Workers begin dismantling Qwest's old relay tower

The hills that roll north from Missoula remain peaceful, but the sign proclaiming their ways is gone.

Workers began dismantling the city's trademark peace sign Tuesday, lowering most of the old communications tower slowly to the ground.

Last year, Qwest Communications deemed the tower - which once relayed telephone signals between Missoula and the Bitterroot Valley - obsolete and said it would be removed from its hilltop perch.

But because the tower had been painted years ago with a peace sign and had since become a local landmark, many in Missoula asked that the tower remain. A debate ensued. In the end, the decision belonged to Qwest, and the company didn't want the liability.

Thus the dismantling Tuesday by four workers from Structural Systems Inc., a Missoula contractor. By noon, three of the panels were down and carpenter Tim Grogan was breathing easier. "We've got it figured out now," he said.

Because of concerns that heavy machinery could crush a rare outcropping of spring-blooming cushion plants on the hilltop, Grogan and his co-workers climbed the tower behind the sign and used ropes - rather than a forklift - to lower the panels.

"They're not that heavy," he said. "Maybe 200 pounds. But they are a little unwieldy."

A few North Side residents saw the work in progress and trundled up the hill for a closer look. City Council member Jamie Carpenter was one of the first arrivals. "It's sad to see it go," she said. "This sign was a Missoula landmark."

Sherry Lee was leaving the dentist's office when she saw the trucks. She ran home, grabbed her camera and started crying. "This is a sad, sad day for a lot of people in Missoula," she said. "We were so lucky to have a peace sign on our hill. I never really believed they would take it down."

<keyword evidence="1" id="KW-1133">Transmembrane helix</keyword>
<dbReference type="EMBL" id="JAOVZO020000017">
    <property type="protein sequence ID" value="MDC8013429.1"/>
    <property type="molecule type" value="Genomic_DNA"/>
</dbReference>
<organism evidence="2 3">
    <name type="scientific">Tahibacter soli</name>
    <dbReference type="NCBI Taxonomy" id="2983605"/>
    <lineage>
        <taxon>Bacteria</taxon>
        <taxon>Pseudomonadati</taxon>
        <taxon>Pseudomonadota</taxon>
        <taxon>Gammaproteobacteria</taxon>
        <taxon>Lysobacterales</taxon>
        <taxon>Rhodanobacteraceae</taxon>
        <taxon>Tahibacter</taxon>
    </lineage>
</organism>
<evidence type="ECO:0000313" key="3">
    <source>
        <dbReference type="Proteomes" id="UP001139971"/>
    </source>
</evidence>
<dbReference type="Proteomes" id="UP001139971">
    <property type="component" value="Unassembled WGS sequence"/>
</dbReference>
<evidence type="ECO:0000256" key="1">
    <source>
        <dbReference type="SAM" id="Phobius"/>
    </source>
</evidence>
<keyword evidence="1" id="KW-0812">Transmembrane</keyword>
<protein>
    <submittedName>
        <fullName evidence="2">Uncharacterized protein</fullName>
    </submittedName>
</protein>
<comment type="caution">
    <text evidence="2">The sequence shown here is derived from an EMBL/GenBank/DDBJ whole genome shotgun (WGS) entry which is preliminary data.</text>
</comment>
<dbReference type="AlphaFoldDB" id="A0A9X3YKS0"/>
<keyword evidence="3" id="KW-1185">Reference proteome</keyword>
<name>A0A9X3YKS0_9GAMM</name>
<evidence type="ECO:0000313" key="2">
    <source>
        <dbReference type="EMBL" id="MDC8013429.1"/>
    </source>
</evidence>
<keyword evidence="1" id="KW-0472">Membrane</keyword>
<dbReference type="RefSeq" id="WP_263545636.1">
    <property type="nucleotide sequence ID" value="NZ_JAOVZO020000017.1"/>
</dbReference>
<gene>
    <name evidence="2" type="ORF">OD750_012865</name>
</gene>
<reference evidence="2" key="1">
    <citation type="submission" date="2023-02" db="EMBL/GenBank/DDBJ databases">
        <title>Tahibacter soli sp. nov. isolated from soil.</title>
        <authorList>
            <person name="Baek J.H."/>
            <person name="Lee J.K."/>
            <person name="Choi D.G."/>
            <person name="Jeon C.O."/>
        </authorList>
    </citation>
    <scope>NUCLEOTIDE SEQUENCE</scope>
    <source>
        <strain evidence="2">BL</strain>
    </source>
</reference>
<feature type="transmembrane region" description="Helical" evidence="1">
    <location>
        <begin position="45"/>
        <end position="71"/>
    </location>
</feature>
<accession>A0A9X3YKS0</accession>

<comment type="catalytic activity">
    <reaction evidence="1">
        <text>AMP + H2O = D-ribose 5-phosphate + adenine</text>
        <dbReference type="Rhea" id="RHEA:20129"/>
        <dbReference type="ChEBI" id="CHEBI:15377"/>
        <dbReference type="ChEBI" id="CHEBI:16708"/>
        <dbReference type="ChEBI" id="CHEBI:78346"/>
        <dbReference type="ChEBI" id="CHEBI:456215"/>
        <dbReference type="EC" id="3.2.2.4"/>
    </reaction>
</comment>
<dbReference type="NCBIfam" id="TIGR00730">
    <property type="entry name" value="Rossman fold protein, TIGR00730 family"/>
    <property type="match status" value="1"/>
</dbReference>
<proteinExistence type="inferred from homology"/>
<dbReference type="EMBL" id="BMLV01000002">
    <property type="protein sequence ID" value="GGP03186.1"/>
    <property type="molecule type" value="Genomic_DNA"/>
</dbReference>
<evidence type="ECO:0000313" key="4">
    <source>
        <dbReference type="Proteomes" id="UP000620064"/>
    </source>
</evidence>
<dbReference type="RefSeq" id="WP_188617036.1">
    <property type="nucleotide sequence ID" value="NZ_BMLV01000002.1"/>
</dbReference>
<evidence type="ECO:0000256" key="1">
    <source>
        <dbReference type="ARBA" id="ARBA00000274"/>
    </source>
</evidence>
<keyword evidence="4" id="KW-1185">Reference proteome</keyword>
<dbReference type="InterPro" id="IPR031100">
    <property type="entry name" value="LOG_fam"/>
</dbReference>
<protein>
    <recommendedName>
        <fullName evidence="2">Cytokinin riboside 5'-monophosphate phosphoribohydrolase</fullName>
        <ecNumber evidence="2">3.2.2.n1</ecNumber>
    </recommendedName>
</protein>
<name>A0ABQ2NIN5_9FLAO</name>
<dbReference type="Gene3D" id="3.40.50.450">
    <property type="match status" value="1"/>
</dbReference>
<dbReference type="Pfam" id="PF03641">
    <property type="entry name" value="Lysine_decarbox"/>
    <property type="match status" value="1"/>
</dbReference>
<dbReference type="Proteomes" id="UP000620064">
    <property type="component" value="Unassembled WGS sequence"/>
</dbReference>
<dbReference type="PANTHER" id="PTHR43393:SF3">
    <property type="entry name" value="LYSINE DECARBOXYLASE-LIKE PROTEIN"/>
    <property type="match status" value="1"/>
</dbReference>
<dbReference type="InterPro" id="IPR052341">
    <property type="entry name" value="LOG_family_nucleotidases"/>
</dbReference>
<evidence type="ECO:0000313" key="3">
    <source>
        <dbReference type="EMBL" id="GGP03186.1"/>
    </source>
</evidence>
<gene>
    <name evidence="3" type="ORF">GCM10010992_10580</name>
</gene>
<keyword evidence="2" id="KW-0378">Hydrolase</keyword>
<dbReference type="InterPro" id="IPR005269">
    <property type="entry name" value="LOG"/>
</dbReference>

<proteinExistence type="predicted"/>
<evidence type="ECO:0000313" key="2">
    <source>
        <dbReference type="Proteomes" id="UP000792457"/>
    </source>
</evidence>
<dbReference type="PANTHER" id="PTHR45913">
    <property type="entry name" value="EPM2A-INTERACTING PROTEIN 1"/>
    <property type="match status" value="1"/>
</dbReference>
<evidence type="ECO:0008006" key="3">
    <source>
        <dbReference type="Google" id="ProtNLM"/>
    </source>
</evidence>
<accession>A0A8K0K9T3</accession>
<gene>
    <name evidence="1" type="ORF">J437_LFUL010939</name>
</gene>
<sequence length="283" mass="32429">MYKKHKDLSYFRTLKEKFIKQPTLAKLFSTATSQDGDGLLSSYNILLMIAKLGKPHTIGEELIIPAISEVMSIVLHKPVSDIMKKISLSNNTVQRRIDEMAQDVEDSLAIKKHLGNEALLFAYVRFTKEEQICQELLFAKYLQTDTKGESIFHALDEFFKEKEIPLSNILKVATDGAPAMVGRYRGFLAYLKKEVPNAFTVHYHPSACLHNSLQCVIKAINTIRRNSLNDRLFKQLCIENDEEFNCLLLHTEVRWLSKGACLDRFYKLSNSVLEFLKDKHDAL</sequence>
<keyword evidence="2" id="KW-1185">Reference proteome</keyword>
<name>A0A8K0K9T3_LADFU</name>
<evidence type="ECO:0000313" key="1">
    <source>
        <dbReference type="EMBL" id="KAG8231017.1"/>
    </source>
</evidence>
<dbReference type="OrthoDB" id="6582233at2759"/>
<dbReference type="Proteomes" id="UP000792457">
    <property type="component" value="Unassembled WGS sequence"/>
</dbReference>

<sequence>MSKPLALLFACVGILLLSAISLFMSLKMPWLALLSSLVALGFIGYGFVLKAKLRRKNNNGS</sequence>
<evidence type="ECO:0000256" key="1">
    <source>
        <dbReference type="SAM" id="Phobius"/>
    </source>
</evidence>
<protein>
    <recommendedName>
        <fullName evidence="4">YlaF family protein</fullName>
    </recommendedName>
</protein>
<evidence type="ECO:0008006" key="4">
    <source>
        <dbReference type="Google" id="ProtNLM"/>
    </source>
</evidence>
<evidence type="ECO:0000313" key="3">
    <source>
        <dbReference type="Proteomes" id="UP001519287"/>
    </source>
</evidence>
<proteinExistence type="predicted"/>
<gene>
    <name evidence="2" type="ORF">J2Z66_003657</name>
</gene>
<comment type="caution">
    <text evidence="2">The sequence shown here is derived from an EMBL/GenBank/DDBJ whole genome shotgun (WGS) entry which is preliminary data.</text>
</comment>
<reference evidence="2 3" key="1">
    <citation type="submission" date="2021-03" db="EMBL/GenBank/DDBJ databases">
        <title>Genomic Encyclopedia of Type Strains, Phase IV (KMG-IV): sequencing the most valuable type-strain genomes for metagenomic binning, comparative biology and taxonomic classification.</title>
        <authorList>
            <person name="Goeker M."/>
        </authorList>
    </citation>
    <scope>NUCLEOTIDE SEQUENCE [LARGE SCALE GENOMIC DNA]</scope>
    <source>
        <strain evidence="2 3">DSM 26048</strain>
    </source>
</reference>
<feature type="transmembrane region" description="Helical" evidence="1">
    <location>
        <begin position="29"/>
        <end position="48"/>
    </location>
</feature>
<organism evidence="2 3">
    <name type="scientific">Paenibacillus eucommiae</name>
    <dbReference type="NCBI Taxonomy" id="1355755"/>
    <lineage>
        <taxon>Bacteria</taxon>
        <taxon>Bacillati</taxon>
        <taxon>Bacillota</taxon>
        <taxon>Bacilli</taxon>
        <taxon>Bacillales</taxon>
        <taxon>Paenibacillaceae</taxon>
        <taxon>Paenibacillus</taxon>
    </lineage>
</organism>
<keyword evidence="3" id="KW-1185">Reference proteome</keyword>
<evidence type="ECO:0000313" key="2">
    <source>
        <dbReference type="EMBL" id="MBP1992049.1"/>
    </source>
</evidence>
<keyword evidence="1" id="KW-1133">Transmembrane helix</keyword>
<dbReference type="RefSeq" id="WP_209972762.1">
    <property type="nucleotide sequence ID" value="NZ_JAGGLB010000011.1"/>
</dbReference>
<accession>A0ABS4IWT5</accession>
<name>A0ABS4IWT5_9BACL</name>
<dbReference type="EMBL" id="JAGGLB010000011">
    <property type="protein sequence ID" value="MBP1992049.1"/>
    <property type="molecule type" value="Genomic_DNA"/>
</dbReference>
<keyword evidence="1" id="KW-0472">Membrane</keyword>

Many times over the years, a clandestine group of painters climbed the hill to reapply the peace symbol - usually after the telephone company whitewashed the tower, most recently after a slurry bomber coated it in pink fire retardant during a grass fire last summer.

Now the nine panels likely will be donated to a community group, and the city may buy (at a bargain price) the 0.23-acre tower site. The land surrounding the tower already is city-owned open space.

"I never really saw the peace sign as an icon," Mayor Mike Kadas said from his office below the North Hills. "For me, it was more of a billboard on open-space land."

Kadas said he saw no reason to fight the sign's removal because he "couldn't imagine any circumstances under which we would allow anyone to put a sign on top of that hill today. That made taking it down seem pretty logical."

Reporter Sherry Devlin can be reached at 523-5268 or at

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